Hsien at EyeonDNA has a great post about patenting genes, including a poll and a discussion in the comments.
Dr. Lei links to a recent symposium on the topic at the Genetics & Public Policy Center at Johns Hopkins and mentions legislation proposed in February 2007 that would ban the patenting of human genetic material.
I think it would be great if you stopped by and voted, or left your thoughts in the comments. This is a very controversial topic, and it would be very interesting to see how others feel about it!
The BBC has an article about genetic genealogy testing of nine celebrities in Brazil for a project called Afro-Brazilian Roots by the Brazilian Service of the BBC. These lucky individuals received Y-DNA, mtDNA, and autosomal testing, and most were surprised with the large proportion of European genealogy revealed by the tests.
“Brazil has more people with black ancestry than any other nation outside Africa, and its mix of Indians, Africans and Europeans gave rise in the past to the claim that the country was a ‘racial democracy.’ ”
“No one is pure in Brazil. That’s why the country has the face of the future,” said Harvard Professor Henry Louis Gates Jr., coordinator of a similar project in the U.S.”
Wireless Healthcare, a company based in England, recently released a report entitled “Wireless Based Disease Management: Google, Microsoft and IBM in the Healthcare Market.” Naturally, I can’t read this report because it costs almost $400 USD. I noticed it, however, because it addresses the impact of online availability of genomic/genetic testing results. Specifically, the report addresses (at least I believe it does!) the advisability of online advertising displayed alongside health care records.
“Wireless Healthcare forecast patients gaining access to their genetic profile and managing their health using an online patient record, but they expressed doubts about the efficacy of banner advertisements as revenue model for companies that offer such services.”
The only thing I didn’t like was the picture of Mr. Sorenson touching the human femur being tested in the forensic DNA lab – the scientist in me grimaced at the potential contamination!
(Thanks to Hsien for the link!)
Earlier this week I posted about my rare surname and the genetic bottleneck my particular branch of the family tree is experiencing. Later that day a visitor stopped by and left their own story (as a comment) relating to family trees and genetic genealogy, and it was so interesting that I thought I’d share it:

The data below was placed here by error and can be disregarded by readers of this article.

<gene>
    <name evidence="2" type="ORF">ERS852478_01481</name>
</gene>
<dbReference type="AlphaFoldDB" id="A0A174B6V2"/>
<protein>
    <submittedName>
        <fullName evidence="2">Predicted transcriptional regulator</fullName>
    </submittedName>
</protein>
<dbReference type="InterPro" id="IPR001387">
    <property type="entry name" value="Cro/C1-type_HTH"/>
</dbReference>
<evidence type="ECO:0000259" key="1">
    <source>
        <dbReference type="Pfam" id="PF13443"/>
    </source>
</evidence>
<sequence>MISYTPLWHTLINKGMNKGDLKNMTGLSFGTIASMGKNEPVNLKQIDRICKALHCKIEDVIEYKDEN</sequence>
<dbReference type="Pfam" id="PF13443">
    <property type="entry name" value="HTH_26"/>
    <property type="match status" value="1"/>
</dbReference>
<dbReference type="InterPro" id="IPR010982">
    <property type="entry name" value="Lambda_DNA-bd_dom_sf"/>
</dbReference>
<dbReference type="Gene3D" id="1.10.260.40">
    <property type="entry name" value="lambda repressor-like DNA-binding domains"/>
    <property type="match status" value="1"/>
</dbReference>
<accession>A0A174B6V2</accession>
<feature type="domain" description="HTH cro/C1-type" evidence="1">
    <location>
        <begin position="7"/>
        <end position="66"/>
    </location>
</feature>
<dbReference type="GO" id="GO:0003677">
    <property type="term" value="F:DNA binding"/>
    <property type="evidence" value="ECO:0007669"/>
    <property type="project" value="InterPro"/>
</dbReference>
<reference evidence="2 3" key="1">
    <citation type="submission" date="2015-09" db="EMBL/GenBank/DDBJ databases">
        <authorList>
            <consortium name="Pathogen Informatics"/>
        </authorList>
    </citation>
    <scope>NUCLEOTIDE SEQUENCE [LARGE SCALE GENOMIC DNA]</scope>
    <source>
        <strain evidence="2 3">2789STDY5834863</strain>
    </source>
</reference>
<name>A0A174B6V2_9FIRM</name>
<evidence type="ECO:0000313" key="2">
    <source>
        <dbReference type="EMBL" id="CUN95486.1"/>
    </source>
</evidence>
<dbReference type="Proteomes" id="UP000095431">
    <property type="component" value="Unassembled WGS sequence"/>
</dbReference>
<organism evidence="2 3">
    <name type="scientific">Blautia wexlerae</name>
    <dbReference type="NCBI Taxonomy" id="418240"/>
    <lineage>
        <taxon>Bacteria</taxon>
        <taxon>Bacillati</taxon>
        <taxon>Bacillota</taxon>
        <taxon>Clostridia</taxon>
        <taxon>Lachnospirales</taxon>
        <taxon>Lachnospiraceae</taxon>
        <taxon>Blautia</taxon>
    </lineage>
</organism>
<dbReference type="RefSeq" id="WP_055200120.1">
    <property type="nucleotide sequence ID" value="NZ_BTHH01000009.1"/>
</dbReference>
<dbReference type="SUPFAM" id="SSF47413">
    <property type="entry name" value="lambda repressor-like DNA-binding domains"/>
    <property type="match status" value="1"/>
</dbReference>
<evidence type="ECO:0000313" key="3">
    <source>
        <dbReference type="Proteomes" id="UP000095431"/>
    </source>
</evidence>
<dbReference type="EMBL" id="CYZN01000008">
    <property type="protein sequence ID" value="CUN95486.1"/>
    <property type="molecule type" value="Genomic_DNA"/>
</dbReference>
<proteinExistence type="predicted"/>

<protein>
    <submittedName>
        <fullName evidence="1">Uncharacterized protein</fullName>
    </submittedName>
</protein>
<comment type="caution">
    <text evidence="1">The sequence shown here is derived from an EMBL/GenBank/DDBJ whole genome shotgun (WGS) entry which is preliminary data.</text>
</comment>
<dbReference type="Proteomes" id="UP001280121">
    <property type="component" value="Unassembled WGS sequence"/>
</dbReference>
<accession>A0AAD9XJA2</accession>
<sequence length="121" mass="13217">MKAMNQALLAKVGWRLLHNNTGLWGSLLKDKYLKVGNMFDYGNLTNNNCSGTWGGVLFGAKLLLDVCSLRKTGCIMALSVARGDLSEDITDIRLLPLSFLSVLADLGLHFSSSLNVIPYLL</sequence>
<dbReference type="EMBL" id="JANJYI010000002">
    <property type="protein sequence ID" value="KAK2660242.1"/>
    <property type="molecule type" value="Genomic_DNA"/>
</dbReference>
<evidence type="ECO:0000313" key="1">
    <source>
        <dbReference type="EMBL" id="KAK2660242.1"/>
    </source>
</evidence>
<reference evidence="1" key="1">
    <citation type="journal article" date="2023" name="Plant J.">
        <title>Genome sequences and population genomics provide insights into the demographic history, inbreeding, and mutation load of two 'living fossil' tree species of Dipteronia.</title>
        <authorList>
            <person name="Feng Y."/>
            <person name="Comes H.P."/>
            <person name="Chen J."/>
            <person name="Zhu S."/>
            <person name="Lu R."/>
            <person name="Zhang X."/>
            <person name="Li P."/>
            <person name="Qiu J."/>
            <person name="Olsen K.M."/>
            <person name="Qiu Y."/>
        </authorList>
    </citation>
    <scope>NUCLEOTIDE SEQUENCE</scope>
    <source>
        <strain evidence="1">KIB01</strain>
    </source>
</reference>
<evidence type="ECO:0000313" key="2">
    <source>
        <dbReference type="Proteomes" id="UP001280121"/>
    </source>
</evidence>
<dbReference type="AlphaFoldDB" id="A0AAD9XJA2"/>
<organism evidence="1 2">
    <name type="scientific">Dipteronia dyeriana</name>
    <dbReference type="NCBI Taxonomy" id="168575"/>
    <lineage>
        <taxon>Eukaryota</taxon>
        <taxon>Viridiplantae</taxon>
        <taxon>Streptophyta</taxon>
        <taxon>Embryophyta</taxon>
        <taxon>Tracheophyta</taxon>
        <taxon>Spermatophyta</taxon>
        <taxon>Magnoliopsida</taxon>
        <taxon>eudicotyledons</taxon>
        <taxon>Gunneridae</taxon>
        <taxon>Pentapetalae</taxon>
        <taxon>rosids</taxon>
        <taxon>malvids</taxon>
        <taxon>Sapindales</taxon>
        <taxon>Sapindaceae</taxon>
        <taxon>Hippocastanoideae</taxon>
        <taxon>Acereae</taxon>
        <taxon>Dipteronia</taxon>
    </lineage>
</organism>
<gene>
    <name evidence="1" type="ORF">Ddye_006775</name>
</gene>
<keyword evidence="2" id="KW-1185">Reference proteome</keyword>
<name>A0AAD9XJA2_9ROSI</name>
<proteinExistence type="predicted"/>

â€œYou would think that after 193 years there should be hundreds of us, but thatâ€™s not how genealogy or genetics works.â€
I was shocked when I realized that my brothers are at the end state of our yDNA.
Lorenzo P. (our gr-grandfather)from Italy had three sons. Two â€œdaughtered out.â€ Our grandfather Agostino had two sons. One son had a son, the other son had two sons. None of those sons have had children. One had died, and the others are no longer married, and not likely to do so again. That is the end of Lorenzoâ€™s line in the US. Perhaps he had brothers in Italy that we have yet to find, and the yDNA line continues.
Last Thursday, Michael Neill, a noted genealogist and author of rootdig.com, posted an article entitled â€œIs DNA That Big of a Deal?â€
Mr. Neill, who states that he is â€œtired of all they hypeâ€ writes:
â€œWhile I admit there are times where DNA analysis can be helpful, in the vast majority of cases DNA does not provide the type of relationship precision we need. Knowing that two people are related “somehow” “somewhere” “an unknown number of generations back” is typically not the kind of information genealogists need.â€
He also believes that instead of spending money and effort on genetic genealogy, researchers should be digitizing and preserving records.
I agree with much of what Mr. Neill says â€“ DNA doesnâ€™t always work, DNA isnâ€™t for all genealogists, and genealogists MUST help preserve endangered records.But, unfortunately, paper records donâ€™t hold all the answers.Iâ€™ve always believed that genetic genealogy works best when it is combined with traditional genealogical research.Inside each one of my three trillion cells are a few strands of DNA that serve as records of their own â€“ why shouldnâ€™t genealogists get excited when exploring the most personal record theyâ€™ll ever find?
On June 28, the University of Chicagoâ€™s Newberry Library presented a panel discussion entitled â€œGenetic Genealogy and the Ancestries of African Americansâ€ with Rick Kittles.In addition to being an associate professor of medicine at the University, Mr. Kittles is also the science director of AfricanAncestry.com.
The panel also included Christopher Rabb, a genealogist.The two discussed the difficulties facing African Americans who are interested in discovering their roots.After exhausting paper records, Mr. Rabb used DNA testing to learn more about his paternal and maternal lineages.
Despite the successes of genetic genealogy, â€œ[b]oth Rabb and Kittles recognized that genetic testing for ancestry complicates the history and social reality of race in the United States,â€ noting that 30% of African Americans descend from Europeans.
From the Genetic Genealogist, wishing all my readers a fun and safe summer holiday!Â Don’t forget, family gatherings are a great place to talk about genealogy, or to gather money for a fun and interesting genetic genealogy test!